New probate fees were not assessed by the government before being introduced
Although the government has put plans in place to increase probate administering fees, it has been discovered that no assessments have actually been carried out by government officials on how high-value estates will be affected.
Laurence Robertson, Conservative MP, originally questioned Lucy Frazer, Parliamentary Under-Secretary of State at the Ministry of Justice (MoJ), in regards to whether assessments had been done on application administering fees for probate for estates worth £5,000, £50,000 and £2 million. Frazer responded negatively to this, stating that no specific assessments had been made for how much it would cost HM Courts & Tribunals Service (HMCTS) to administer applications.
Frazer admitted that the MoJ had not made any specific assessments, stating: “Whilst current probate fees are determined based on an assessment of unit costing at a service level, the Ministry of Justice has not made any assessment specifically on the costs to HMCTS of administering an application for probate for estates of £5,000, £50,000 or £2 million.”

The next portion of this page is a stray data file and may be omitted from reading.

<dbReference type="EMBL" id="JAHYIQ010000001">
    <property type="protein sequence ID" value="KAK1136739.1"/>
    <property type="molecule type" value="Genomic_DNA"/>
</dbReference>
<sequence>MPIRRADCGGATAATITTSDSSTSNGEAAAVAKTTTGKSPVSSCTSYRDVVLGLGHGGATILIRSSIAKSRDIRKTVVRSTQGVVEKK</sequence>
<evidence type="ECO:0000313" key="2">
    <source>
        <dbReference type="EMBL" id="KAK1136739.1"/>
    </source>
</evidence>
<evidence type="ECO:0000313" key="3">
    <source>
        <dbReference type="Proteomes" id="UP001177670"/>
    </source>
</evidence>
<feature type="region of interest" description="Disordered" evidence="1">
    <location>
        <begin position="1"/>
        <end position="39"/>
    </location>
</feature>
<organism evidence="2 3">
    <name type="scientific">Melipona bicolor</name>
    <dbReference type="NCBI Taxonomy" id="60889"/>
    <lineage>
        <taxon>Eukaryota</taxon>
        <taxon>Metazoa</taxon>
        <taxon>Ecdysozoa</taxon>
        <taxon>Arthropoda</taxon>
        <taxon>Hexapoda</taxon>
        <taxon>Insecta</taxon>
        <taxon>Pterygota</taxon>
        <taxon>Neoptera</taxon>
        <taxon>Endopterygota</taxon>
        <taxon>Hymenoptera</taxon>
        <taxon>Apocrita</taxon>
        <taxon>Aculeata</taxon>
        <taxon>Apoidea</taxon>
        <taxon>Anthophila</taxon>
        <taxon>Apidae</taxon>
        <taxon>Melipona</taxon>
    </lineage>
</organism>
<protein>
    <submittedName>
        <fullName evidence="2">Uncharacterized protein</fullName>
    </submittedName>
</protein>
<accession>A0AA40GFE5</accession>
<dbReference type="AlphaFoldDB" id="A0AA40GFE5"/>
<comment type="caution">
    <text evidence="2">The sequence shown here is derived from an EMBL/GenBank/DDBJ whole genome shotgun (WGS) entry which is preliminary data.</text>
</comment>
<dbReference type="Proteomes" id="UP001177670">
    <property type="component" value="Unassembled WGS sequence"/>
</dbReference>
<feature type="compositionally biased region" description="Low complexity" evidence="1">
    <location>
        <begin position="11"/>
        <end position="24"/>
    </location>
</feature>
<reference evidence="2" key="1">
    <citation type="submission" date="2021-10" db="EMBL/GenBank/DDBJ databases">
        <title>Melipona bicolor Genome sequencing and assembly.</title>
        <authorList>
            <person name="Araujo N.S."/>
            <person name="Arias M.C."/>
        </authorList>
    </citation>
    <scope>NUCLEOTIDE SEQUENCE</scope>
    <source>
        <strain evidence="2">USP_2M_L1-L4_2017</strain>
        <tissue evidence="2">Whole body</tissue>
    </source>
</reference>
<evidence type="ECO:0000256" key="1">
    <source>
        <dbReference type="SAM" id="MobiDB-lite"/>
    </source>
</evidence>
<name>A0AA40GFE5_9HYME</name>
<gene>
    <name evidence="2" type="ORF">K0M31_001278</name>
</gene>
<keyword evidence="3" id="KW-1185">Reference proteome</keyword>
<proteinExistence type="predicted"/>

The government plans to increase probate fees for larger estates based on a sliding scale, increasing the current flat fee – of £215 – based on the size of the estate. Estates worth under £50,000 will not be required to pay anything under the new scheme, while estates worth over £2 million are expected to fork out £6,000.
An expert in the industry has said: “It’s disappointing that the government is pushing forward this stealth tax for probate fees. The process to obtain a grant of representation is not likely to require the probate registry to do any additional work or require extra resources, and it’s clear that the MoJ has made limited consideration on how this will work in practice.”
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